The World Series season approaches and baseball fans are remembering the games of the past. I like to watch a good ball game too, but if you ask me who won the World Series in any particular year I will not be able to tell you.
Unless you are asking about 1941 or 1951.
All Brooklyn Dodger fans remember the 1941 Series, and I was one of them that year (don’t ask me why; I lived in Manhattan). That was the year that Dodger catcher Mickey Owen dropped the ninth-inning third strike on the Yankees’ Tommy Henrich. The strike, if caught, would have won the game for Brooklyn right there, but instead, (see photo above) Henrich scooted to first and the damn Yankees went on to win the game and, the next day, the Series. I lost a ninth-grade fortune, twenty-five cents, on that Series, and for years I insisted Mickey Owen owed me a quarter.
The 1951 Series haunts me for a different reason; ten years can change a young person. I was a war correspondent in Korea and in October, 1951, I was covering the battle for Heartbreak Ridge. That was a month-long struggle that killed or wounded 3,700 U.S. and French troops and more than 20,000 Chinese and North Koreans.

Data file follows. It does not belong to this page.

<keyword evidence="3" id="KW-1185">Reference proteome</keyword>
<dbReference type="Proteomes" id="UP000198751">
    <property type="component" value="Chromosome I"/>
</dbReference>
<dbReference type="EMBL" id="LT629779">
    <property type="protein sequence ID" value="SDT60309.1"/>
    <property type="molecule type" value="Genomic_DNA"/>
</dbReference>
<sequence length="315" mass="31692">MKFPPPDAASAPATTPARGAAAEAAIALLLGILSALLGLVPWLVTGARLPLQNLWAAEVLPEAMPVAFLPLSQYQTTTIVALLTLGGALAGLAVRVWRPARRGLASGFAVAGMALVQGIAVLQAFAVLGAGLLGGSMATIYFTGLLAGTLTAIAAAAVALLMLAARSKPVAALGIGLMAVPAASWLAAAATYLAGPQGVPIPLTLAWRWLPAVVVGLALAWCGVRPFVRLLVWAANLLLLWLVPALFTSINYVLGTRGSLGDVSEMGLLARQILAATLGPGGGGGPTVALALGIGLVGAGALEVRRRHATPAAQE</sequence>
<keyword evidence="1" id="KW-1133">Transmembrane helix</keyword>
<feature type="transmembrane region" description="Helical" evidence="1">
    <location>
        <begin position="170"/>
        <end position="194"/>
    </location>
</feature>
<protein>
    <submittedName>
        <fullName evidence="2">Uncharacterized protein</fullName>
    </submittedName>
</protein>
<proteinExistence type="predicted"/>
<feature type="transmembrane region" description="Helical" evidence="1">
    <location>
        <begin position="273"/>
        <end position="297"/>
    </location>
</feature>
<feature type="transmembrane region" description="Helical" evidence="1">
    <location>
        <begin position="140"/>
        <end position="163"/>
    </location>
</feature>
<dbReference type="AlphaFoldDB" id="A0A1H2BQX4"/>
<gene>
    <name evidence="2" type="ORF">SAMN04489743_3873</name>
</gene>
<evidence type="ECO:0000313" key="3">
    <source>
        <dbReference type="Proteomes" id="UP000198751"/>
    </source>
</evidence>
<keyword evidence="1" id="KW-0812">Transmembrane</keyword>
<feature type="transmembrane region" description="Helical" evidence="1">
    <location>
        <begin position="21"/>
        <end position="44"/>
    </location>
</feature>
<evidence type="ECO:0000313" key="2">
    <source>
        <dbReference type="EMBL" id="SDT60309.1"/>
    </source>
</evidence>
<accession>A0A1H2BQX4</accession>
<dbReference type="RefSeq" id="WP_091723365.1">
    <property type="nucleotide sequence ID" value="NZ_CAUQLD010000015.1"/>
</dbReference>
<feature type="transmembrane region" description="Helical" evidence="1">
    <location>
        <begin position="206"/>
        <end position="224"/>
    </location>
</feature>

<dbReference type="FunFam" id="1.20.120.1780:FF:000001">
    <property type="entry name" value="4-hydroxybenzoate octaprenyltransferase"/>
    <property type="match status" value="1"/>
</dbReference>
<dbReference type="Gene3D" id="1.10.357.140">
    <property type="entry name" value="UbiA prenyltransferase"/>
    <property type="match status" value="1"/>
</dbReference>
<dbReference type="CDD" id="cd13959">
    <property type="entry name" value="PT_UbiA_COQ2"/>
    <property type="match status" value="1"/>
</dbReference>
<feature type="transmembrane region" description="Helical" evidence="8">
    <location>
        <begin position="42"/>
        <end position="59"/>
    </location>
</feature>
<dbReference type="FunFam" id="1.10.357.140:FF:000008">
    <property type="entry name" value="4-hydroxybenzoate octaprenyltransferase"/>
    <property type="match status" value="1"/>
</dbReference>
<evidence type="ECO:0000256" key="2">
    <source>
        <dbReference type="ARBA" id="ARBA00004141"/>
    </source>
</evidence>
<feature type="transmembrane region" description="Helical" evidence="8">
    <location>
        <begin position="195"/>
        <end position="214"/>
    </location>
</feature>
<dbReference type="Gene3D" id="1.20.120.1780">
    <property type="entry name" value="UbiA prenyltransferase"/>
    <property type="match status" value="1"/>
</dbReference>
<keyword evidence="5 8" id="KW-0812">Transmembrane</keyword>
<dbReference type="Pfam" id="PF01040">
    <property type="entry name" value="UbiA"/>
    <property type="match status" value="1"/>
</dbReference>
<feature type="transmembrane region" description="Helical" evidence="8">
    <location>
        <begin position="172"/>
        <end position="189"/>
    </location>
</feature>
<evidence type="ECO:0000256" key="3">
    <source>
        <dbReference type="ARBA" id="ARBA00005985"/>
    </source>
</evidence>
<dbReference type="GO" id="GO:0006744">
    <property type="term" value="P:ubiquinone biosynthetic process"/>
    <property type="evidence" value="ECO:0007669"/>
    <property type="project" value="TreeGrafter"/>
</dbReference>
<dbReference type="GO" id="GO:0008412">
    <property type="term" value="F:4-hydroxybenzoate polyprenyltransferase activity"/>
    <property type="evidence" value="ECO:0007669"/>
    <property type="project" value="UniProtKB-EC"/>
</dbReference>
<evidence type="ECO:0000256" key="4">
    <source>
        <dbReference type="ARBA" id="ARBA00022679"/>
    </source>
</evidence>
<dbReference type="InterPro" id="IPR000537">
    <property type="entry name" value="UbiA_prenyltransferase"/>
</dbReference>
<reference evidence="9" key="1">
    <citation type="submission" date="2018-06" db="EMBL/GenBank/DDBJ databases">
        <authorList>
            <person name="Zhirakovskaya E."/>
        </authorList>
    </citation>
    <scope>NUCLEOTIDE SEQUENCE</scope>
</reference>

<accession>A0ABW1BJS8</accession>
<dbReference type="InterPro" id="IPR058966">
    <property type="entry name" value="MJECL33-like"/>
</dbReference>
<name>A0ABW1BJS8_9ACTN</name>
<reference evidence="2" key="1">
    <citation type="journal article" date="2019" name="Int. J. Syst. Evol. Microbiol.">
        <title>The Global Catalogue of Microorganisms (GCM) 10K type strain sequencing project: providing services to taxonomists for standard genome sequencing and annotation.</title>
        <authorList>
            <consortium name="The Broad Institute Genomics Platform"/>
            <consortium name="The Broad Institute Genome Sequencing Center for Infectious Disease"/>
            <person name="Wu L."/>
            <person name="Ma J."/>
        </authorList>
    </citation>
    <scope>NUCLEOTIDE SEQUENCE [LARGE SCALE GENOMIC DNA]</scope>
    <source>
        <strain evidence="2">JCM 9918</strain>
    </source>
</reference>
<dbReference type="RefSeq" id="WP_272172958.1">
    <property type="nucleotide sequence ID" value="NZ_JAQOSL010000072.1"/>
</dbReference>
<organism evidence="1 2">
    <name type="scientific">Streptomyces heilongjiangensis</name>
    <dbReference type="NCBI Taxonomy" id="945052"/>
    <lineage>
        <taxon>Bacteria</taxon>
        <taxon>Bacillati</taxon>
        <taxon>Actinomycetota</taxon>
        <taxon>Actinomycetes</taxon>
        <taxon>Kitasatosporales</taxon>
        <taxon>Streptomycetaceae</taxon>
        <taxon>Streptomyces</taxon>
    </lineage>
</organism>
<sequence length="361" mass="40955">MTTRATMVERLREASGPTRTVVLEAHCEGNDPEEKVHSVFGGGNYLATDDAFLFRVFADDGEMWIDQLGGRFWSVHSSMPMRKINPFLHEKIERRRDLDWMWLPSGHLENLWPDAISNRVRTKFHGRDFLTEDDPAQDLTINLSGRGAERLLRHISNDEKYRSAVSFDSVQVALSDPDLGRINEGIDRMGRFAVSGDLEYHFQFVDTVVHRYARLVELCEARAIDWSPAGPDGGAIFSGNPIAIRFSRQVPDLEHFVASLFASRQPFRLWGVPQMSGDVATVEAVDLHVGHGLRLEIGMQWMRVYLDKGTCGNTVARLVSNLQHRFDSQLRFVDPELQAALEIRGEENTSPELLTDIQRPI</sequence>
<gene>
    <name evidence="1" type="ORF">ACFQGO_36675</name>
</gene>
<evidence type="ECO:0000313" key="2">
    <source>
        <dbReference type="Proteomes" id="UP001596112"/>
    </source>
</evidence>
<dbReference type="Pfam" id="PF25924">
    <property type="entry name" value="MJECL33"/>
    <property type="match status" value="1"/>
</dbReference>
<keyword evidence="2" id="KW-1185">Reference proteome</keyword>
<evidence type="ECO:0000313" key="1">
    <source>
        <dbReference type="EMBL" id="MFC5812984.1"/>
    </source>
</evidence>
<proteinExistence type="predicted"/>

At a medical station near the front one night I saw two American soldiers, walking wounded, sitting on a bench, waiting to be told whether they would be treated there or sent to the rear. Their silence, glazed eyes, and blank expressions testified to what they had been going through out there on the blasted ridge, and to what, it seemed, they were still fighting inside their heads.
A medic near them turned on a radio for an Armed Forces Network newscast. One of the wounded men on the bench heard it and said quietly to his buddy, “Hey, the Yankees won the World Series.”
It took a full minute for the second man to comprehend, to extract the concept of baseball from the bloodshed and battlefield confusion still gripping his mind. Finally he nodded, ever so slightly. “The World Series,” he said slowly. “The Yankees.”
And then, after another long silence: “Who did they beat?”